During his first period class, Josh Thye conducted Desert Vista High School’s top wind ensemble Thursday morning as they worked through a crinkle in the song “Shooting Stars.”
“It doesn’t feel right to me, does it feel right to you?” Thye asked the near 40-member ensemble as they rehearsed a section. The students agreed as Thye added, “I don’t want you to count, just be in the pulse.”
Thye’s attention to detail has had time to marinate with his lively teaching style over a 10-year career at Desert Vista. Such combination of meticulous practice and sincere love for music has proven successful for both Thye and his students.
Last week, Thye was nominated as the only high school band director for the Arts in Education-Individual category. Recognized by the Arizona Citizens Action for the Arts and the Arizona Commission on the Arts, both groups will present winners in each of the awards’ six categories.
“It’s certainly an honor,” Thye said.
The awards are given out every year and aim to showcase efforts of individuals and organizations who contribute to Arizona’s arts and cultural community. But for Thye, the recognition and appreciation all boil down to one important perspective; his students deserve just as much credit.
“Honest to goodness, they are the ones doing all the work,” he said between classes on Thursday. “So I try to encourage and lead them.”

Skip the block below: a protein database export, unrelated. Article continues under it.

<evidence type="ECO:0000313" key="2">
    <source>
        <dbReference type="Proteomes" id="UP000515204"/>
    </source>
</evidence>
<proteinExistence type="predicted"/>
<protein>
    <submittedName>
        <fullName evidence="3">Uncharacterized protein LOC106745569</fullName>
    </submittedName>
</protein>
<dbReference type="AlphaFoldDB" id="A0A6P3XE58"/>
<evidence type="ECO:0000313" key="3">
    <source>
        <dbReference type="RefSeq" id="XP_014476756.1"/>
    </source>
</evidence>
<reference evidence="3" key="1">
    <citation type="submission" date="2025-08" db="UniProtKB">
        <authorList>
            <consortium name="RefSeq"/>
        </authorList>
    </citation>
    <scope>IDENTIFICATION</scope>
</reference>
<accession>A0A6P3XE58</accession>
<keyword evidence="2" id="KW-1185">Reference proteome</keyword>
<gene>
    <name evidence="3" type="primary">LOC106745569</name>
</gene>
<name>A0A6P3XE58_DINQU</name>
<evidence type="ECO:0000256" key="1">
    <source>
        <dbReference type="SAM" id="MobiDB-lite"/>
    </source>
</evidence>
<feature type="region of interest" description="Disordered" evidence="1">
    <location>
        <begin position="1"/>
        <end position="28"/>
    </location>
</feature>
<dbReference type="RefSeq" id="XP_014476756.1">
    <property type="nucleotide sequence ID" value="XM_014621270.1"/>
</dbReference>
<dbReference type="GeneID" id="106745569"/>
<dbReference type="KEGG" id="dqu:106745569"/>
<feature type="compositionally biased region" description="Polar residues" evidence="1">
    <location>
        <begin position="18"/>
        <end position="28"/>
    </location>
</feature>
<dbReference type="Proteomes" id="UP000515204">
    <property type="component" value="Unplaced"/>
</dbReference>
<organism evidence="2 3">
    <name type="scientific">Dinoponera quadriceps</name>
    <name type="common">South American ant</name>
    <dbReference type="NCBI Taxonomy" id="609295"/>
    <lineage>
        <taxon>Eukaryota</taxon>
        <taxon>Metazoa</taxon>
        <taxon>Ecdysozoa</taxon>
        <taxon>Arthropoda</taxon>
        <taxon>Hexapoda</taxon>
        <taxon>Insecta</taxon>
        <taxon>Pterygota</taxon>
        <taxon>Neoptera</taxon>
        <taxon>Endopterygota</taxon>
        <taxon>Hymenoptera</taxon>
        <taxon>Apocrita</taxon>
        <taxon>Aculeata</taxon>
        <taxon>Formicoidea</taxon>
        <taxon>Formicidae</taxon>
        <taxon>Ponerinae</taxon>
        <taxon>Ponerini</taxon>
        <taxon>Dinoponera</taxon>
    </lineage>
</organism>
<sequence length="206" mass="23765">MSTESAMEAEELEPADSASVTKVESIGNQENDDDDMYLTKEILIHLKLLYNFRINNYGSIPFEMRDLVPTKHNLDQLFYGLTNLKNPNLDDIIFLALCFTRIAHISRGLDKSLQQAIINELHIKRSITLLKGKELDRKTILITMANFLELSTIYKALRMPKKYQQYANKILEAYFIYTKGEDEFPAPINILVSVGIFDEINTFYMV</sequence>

Thye jokingly asked how much sound he makes while performing, as he waved around his hand to mimic conducting.
“They’re the ones in the practice rooms, coming in early and staying late,” he added.
Principal Dr. Anna Battle said Thye is “an amazing educator, who parents, students and teachers emulate.”
The Desert Vista alum, with two young daughters and what he described as a “wonderful, very patient wife,” will attend the Governor’s Arts Awards event March 6 at the Herberger Theater in downtown Phoenix where winners within each category will be announced.
Until then, Thye is keeping busy with attending nearby concerts supporting school music departments and celebrating the 86 students within Desert Vista’s music department who were placed in honors ensembles during last week’s Region Honor Festival auditions.
“Ten years ago, we were celebrating 10 students making regionals,” he said. “I’m just blown away, and so excited.”
Even with seeing his senior band and ensemble students leading younger students or coaching the new Ahwatukee Youth Band, Thye said it is rewarding for him to be part of a community that produces “homegrown” musicians.
“All that I try to do is provide something the students can be proud of,” Thye said. “I’m just a young gun who is just trying to put things together.”
For more information on the awards, visit governorsartsawards.org.
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